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berlin art diary by Mary E. Goldman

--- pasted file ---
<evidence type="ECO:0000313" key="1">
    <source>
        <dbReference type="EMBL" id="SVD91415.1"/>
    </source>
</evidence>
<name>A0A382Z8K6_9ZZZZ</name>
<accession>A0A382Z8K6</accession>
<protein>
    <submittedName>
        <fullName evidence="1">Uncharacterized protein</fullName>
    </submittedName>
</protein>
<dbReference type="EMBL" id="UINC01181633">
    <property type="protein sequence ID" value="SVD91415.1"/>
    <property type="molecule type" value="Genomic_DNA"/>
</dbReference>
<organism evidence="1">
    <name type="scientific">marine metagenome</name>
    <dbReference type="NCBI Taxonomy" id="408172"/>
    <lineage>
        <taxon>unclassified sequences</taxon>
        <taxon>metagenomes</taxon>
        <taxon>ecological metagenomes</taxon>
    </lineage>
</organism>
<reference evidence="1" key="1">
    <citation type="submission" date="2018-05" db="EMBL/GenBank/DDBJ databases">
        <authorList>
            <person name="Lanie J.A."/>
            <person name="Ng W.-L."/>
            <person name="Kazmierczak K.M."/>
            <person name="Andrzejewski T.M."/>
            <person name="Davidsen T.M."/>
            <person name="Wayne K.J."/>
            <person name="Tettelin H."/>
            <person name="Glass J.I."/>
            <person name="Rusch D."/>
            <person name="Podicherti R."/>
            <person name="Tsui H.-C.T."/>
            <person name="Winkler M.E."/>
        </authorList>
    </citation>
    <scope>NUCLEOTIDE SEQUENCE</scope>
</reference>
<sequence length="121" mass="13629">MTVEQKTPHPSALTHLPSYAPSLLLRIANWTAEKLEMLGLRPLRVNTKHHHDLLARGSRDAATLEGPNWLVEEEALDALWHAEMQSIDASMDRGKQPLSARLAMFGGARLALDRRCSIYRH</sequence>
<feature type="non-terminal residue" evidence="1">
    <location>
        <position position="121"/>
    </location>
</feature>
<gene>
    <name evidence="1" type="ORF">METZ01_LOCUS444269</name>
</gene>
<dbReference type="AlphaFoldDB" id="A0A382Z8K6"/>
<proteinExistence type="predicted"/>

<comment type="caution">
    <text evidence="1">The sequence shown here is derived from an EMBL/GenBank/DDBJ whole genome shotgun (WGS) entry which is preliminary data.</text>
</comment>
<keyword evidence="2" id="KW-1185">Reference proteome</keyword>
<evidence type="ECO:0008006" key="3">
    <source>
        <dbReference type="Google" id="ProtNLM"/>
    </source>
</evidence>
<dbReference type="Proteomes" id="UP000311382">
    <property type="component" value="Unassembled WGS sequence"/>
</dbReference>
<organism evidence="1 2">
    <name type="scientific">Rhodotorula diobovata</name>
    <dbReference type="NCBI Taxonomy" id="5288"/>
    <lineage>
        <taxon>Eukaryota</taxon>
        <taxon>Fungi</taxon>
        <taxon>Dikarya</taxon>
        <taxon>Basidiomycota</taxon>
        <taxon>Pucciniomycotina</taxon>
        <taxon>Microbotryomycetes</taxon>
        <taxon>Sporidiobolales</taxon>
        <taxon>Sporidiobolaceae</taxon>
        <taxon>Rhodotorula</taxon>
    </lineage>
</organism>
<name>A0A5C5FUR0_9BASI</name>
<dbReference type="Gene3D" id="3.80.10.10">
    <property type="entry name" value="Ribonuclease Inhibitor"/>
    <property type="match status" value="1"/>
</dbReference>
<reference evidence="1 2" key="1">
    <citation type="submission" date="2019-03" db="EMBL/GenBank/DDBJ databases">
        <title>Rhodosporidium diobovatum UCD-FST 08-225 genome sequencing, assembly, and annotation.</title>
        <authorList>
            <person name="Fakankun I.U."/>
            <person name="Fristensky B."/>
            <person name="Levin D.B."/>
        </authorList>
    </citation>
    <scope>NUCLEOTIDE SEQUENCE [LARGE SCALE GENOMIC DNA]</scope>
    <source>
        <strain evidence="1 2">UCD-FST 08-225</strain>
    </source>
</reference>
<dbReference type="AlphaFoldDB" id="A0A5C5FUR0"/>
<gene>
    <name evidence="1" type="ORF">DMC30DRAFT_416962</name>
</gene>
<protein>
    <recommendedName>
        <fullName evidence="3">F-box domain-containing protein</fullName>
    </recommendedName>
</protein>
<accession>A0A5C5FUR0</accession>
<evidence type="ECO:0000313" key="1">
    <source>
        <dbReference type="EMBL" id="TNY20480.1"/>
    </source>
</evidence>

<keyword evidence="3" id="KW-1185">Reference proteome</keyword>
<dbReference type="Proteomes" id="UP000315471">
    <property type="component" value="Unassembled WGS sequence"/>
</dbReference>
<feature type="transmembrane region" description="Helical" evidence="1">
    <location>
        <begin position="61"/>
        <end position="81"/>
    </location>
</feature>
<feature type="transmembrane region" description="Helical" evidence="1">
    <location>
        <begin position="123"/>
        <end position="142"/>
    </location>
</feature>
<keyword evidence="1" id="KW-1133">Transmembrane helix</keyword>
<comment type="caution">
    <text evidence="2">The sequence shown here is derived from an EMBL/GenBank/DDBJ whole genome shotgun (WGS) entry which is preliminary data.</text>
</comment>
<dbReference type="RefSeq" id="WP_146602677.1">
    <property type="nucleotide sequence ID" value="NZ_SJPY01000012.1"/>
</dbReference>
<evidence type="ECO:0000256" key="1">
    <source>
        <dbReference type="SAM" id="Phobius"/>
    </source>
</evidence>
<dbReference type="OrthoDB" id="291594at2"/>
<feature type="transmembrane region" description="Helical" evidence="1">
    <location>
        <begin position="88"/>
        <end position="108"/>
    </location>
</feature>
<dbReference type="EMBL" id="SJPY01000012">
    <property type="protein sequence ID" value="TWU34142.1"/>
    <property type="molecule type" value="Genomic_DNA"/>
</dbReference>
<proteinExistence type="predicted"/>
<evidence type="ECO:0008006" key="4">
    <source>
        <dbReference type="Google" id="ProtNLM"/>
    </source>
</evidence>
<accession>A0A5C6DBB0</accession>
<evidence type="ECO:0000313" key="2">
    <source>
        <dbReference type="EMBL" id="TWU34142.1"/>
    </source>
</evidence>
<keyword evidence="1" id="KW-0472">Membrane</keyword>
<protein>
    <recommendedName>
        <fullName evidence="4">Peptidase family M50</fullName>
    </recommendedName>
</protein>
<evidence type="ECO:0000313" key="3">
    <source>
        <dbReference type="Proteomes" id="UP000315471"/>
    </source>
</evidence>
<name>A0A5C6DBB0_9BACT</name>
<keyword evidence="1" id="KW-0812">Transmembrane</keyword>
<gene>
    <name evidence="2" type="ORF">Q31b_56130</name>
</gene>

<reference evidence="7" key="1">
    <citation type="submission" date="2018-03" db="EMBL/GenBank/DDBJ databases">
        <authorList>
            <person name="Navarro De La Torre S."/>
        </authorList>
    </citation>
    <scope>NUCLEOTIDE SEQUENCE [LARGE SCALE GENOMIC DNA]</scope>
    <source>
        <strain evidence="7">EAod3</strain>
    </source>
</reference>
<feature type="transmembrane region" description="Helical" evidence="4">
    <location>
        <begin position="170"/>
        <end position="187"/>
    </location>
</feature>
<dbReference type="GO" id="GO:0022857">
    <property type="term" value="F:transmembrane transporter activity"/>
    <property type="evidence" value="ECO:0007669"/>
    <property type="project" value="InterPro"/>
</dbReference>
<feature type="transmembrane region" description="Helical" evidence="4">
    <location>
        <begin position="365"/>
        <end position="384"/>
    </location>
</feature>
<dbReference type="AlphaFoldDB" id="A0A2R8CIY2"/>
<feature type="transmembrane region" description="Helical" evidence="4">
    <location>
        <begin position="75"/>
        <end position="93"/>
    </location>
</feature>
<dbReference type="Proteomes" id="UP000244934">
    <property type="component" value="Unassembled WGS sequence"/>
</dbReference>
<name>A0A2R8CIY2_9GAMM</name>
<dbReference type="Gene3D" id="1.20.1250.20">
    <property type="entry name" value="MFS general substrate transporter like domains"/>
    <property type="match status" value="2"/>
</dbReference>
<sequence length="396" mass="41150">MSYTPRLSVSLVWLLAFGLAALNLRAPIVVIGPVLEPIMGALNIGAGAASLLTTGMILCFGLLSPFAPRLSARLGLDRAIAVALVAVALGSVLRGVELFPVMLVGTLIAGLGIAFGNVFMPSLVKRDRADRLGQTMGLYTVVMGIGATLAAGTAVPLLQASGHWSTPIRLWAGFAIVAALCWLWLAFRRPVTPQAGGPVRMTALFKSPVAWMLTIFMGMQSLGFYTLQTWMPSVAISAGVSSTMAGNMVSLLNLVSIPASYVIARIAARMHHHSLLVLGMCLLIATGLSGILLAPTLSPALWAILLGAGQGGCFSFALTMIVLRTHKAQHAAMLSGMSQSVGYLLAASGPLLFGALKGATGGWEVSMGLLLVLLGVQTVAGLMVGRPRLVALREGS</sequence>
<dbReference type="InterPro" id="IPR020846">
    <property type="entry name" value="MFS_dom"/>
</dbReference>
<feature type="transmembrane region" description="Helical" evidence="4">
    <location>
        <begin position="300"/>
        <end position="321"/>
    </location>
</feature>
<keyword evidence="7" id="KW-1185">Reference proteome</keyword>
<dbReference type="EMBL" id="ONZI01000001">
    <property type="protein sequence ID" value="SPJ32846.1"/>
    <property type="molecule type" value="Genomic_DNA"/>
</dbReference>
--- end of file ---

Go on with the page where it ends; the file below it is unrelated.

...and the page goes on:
In November, Berlin really got to strut its stuff and show off its diverse and plentiful art scene. Both the opening of the Hamburger Bahnhof, a new contemporary art museum, and the launching of the city's new European Art Forum art fair drew flocks of visitors who were anxious to see how Berlin is developing as it repositions itself to be the nation's capital. I can't imagine that anyone left dissatisfied, with both established and alternative venues alike staging exhibitions and parties that fueled a tireless energy unique to the city. The impressive premiere of the European Art Forum (Oct. 31-Nov. 4, 1996) hinted at the city's potential to join Chicago, Paris, Cologne and Basel as a host of a top-rank international art fair. The event, held at the Messe Berlin Exhibition and Trade Complex, was organized by a new group, the European Galleries Projektgesellschaft mbH, an organization of 14 European galleries that was formed in response to a general frustration with the unmanageability of the Cologne art fair. In the end, the European Art Forum hosted more than 130 galleries from 17 countries--over half were from Germany, the rest coming from France, the U.S. and Europe (including Russia). The art fair was largely limited to galleries that have proven themselves in the fields of contemporary and modern art. Forty percent of the booths exhibited work created since 1945, the other 60 percent from 1970 on. The average price range didn't exceed DM20,000, although exceptions existed, particularly for modernist works. The galleries were configured alphabetically through a double-aisled square, with cafes, book dealers and art- magazine tables occupying beveled corners. Alphabetization proved to be a successful and democratic format which offered a random but even scattering of highly reputed galleries. I was working at the booth of Regen Projects from L.A., which was often humming with activity as his installation of works by Matthew Barney, John Currin, Raymond Pettibon, Richard Prince and Steven Balkenhol attracted the attention of collectors and browsers alike. Stuart Regen, impressed by the space the Messe provided, commented that the organizers "made an effort to choose galleries that shared a common thread." Although more expensive than most fairs at DM 250 per square meter (30 square meter minimum), the area was breathable enough for each gallery to exert a greater impact and presence than is possible at those fairs that are more crowded. The European Art Forum attracted prominent galleries that normally don't appear at Art Cologne, including Max Hetzler (Munich and Berlin), Galerie Hans Mayer (Dusseldorf) and Luhring Augustine (New York). The concurrent opening of the Hamburger Bahnhof museum provided additional incentive to be in Berlin at this time (over 17,000 people attended the fair), and it will be interesting to see whether the city will stage another blockbuster event for next year's fair. Some of the booths I interviewed, such as Galerie Jablonka (Cologne), Jay Jopling/White Cube (London) and Galerie Bob van Orsouw (Zurich), shared the opinion that the Messe did exceptionally well for its fledgling flight, but that art fairs need time to prove themselves. The Messe was a financial success for most, although I got the impression that American galleries were doing more business than many of the Europeans. Interestingly, no one I spoke to had sold to collectors they hadn't had previous relationships with. At the Fair's opening press conference, the dominant note sounded from the podium was to the effect that Berlin enjoys both the geographic and historic position to be the gateway to the East, and that the fair was intended to serve as a forum for a cultural dialogue between estranged nations as well as to foster art sales. After about the third speech I began to nod off, but I was roused by the apparition of a man in a Batman T-shirt who stormed the conference yelling "Batman forever!" while swinging a whirring toy, lasso style over his head. Everyone sat in stunned silence until he proceeded to squirt our distinguished hosts in the face with a water gun. As he was being "escorted" out, he threw a handful of flyers into the air which urged everyone to boycott the fair so as not to support an "corrupt elite art mafia." The unrest that resulted from this heroic interruption, performed by Moscow artist Alexander Brener (who has made an even worse fuss before, at the "Interpol" exhibition in Fargfabriken in Stockholm-- see Raphael Rubenstein's report in the April 1996 Art in America) settled quickly as the panel recomposed, but the ensuing questions from the press focused on the conspicuous absence of East European galleries, particularly those from Germany. Volker Diehl, the chairman of the Projektgesellschaft, responded rather unconvincingly that many galleries from the east were invited, but declined because they were not in a financial position to join the Messe. It seems that the gateway to the West can only be entered if you can afford to tip the doorman on the way. BERLIN MITTE `96 As it happened, a significant portion of Berlin's galleries were not part of the European Art Forum, and dealer Rupert Goldsworthy, a British gallerist with a Berlin space, took advantage of Berlin's cultural spotlight by organizing an alternative art fair that ran Oct. 31-Nov. 5, called Berlin Mitte '96. Not intended as an unfair, the event "highlights the current special flavor of Berlin Mitte, the fastest developing urban and cultural area in Europe." 16 galleries from Berlin, Zurich, Lucerne, London, New York and Paris exhibited in a 600-square-meter area located in the heart of the city where a concentration of new galleries has spring up. In contrast to the sleek space-station appearance of the other Messe hall, Berlin Mitte '96 took place in the rooms of an unrenovated former department store. Although rough in appearance, it was an admirable try given the speed and frugality with which it was organized. The opening night was surprisingly jammed, as the Mitte mythology lured many to see what the fuss was all about. Unfortunately, the work was erratic, with a poor showing from a number of Berlin galleries who obviously didn't realize this was an opportunity to prove their potential. One success was Gallery Gabauer und Thumm, which showed a dizzying video installation by Michel Francois. Another was New York dealer Pat Hearn's presentation of a Lutz Bacher video in which she interviews a frequently propositioned young woman. Also eye-catching was the booth of Ars Futura from Zurich, which exhibited disturbing collages by Daniele Buetti, who scribbled on the back sides of fashion ads, impressing doodled scarifications on the skins of famous models. On the last day, I spoke with Armelle Pradalier, representing the Galerie Georges-Phillipe Valois in Paris. Her general feeling was that the Mitte fair had been a worthwhile experience. She noted, however, that many Berlin gallerists were not at their booths every day, which seemed unprofessional given that this fair was largely a promotion for them. After interviewing a number of participating galleries, I got the sense that work had sold and valuable contacts made. Unlike the big Messe, the majority of collectors who bought were new clients. Goldsworthy remarked, " I achieved more in the past five days than I have in the two years I've been in Berlin." Berlin Mitte '96 provided a more honest and diverse impression of what the art scene in Berlin is all about. I was only disappointed that a more collaborative and enthusiastic spirit didn't exist between the Mitte galleries, which would have resulted in a stronger representation. This perhaps is due to the fact that there are very few collectors living in Berlin, so many new galleries are not exactly thriving. There was also the underlying rumor that implied that associating with the Mitte fair could put one on the Projektgesellschaft's black list for next year's Messe. Rupert Goldsworthy, feeling disillusioned by Berlin, is taking some months in New York to see if his opportunities there are worth a move. It is uncertain whether any of the gallerists in Mitte will reorganize for next year. HAMBURGER BAHNHOF OPENS On Nov. 3, the new museum for "Contemporary Times," showcasing the collection of Erich Marx and selected works from the New National Gallery, opened at the Hamburger Bahnhof in Mitte. The museum is being directed by Britta Schmitz, coming from the New National Gallery, the state museum for modern and contemporary art. A major hitch facing the administration is the condition imposed by Marx that stipulates that he must first approve the art works before they can be displayed in the museum. Failure to comply would result in his pulling out the collection. Marx compiled the bulk of his collection in the 1970s and '80s with the guidance of Heiner Bastian, who had been Joseph Beuys' assistant and later made his career as a private art dealer. Marx's interest seems to be in Conceptual, Minimalist and Pop Art, and features mostly German and American artists. Work by Joseph Beuys and Andy Warhol is the cornerstone of his collection, as he purchased a vast amount of early drawings by both artists, as well as major pieces representative of their artistic styles and thematic progressions throughout their respective careers. Also of importance are Cy Twombly, Roy Lichtenstein and Robert Rauschenberg, acquired with a similar thoroughness. The building, a neoclassical former railway station, is now decorated with a neon installation by the late artist Dan Flavin, shrouding the museum in an eerie purple glow. Approaching it is a dramatic experience, particularly when the sky is gray or dark (which it is most of the year in Berlin), further punctuated by neighboring construction cranes that adopt a sculptural quality by virtue of association. Upon entering the main railway area, one is immediately dwarfed by the scale of both the space and the work. The hall maintains its original infrastructure with arched ceiling, gray girders and windowed back wall. I was struck by the uniformity and coldness of its initial impact. The room is dominated by four mammoth installations. Two large-scale lead sculptures by Anselm Kiefer, a glass igloo by Mario Merz and a stone piece by Richard Long entitled Berlin Circle. The structure of the hall detracts from the experience of perceiving each artwork as an independent entity, even making the corrosive aura of the Kiefer work seem sterile. In general the collection sits uncomfortably in the building. Laid out in a wishbone shape, there are different stairways and dead ends which disorient the visitor. Although not a huge museum, I was never certain if I had missed entire sections, which in fact I had on my first visit. The role of the Hamburger Bahnhof is unclear, as it vacillates between being a museum and a showplace for Marx. The sporadic mixing of art from the New National Gallery makes it impossible to ascertain his vision for the collection, but the omission of artists who would have been appropriate to show along with his collection prevents it from functioning as a well-rounded contemporary museum. This problem is exacerbated by the absence of any clarifying wall text, which is particularly disturbing in the Beuys and Warhol rooms, where the early and later works are devoid of historical context. Regardless of that oversight, the museum houses some exceptional work, such as strong videos from Bruce Nauman, Bill Viola and Gary Hill. One of the more successful installations is Document I-V, made by Reinhard Mucha in 1992 for Dokumenta IX. Perhaps the greatest treasure offered by the Hamburger Bahnhof is the Beuys Archive, the only comprehensive library of his taped performances. The Hamburger Bahnhof fills a gap for contemporary art which had existed in the museum culture in Berlin, as many artists-- Matthew Barney, Rachel Whiteread and Cindy Sherman, to name a few--have not had much previous exposure in the city. The museum also organizes special events, concerts and programs in the evenings. I am encouraged by what the museum means to the city, but was hoping that it would be a more dynamic experience than it turned out to be. TECHNOMEDIA AT THE BUNKER My disappointment was eradicated later that night as the Bunker celebrated its re- opening with the exhibition "Files," based on the theme of technology and its influence on communication, art and architecture. Built in 1941 by the Third Reich, the Bunker is an imposing building in the middle of Mitte which has been, among other things, a civilian shelter during WW II, an ammunitions bunker for the Red Army, and a storage house for fruits and vegetables during DDR times. After the fall of the wall, it was transformed into a techno-club which occasionally presented theater and avant-garde events. The exhibition, organized by the Society for Art and Technology, consisted of multimedia pieces installed in a labyrinth of small rooms and hallways. Over 20 artists participated, including Claudia Tyne Pullman (Germany), Bigert & Bergstrom (Sweden), Matthew McCaslin (USA) and Alexej Shulgan (Russia). 4,000 people attended the opening night (the building's capacity is 2,000), not the most optimal condition to see the work, but it added to the voyeuristic sensation of peeking around dark corners as crowds of people stood transfixed by the strobing effects of monitors flashing everything from Internet messages to images of explosions. Many of the projects used the Internet, which was at this time still somewhat of a novelty in Berlin. I was mesmerized by the film Crawl Space by Jane and Louse Wilson (Great Britain), a non-narrative short film pieced together with the signifying ingredients of the horror genre, i.e. rapid editing, heart beat sounds and slow dolly shots down menacing abandoned corridors. The suspense culminates in the words "crawl space," which materialize on the skin of a woman's naked abdomen. The night ran late as the house-party downstairs didn't really pick up speed until 1:00 a.m. At times the energy in Berlin is truly infectious and before I knew it, it was time for a large Früstück (breakfast) to absorb some of toxins of the evening. OUT IN BERLIN On Nov. 3, locals and visitors flocked to club SO36, to see New York artist Steven Prina give a late-night solo concert called "Sonic Dan." He sat behind an electric keyboard on a blue-lit stage and gave a 90- minute performance of Sonic Youth and Steely Dan songs. Prina has a surprisingly good pop-star voice, and the evening turned California lounge style which put the audience in a relaxed and festive mood-- particularly when they were able to identify a song like "Ricky Don't Lose That Number." Only the Americans in the audience seemed to be getting the humor of it all, but that didn't prevent everyone from thoroughly enjoying the evening. After a couple of recovery nights at home, I was given the opportunity to don my newly purchased black beaded '40s cocktail dress to attend a black-tie AIDS benefit given by the Deutsche AIDS Stiftung (German AIDS Fund) at the Berlin Opera House. My friend Hunter Reynolds was invited to give a performance art piece during pre-theater and intermission. This performance is only one element of a large oeuvre dealing with remembrance and loss. That night he stood on a rotating platform, much like a jewelry box ballerina, dressed in his "Memorial Dress," a ball gown covered in the names of AIDS victims, names that were originally taken from the American AIDS quilt. The main theatrical event was a wonderful mixed arrangement of opera performed by such internationally renowned talent as Monsarrat Caballe, Karen Armstrong, Giacomo Aragall and Lucia Aliberti. I was told the event was star-studded, but since my knowledge of Germany's gliteratti is limited, I missed out on the thrill. But, in seeking relief from my blood red satin pumps (which were turning into torture devices), I happened to fall into a chair across from Jean-Paul Gaultier, who smiled at me knowingly, obviously sympathetic to my sacrifice for fashion. It is a challenge to get bored in Berlin, and the range of experiences lets one ride the roller coaster in black tie or leather pants depending on your mood. Perhaps the most interesting aspect of cultural life in Berlin is the constant clashing between it's problematic history and unresolved future. One feels the past lives of buildings, particularly in Mitte and Prenzlauerberg, another up-and-coming neighborhood adjacent to Mitte, deeper in the former East. Although art exhibitions are often unrelated to their neighborhoods, the contrast brings one's perception into sharper focus. It is a city where the high and low compete for attention, which is indicative of the "Mauer dem Kopf" (wall of the mind) that still very much exists between the East and West. But from this struggle for identity springs an unlimited diversity, giving one the sensation that Berlin is a city where anything is possible. MARY GOLDMAN is an American critic and curator who works at Contemporary Fine Arts in Berlin.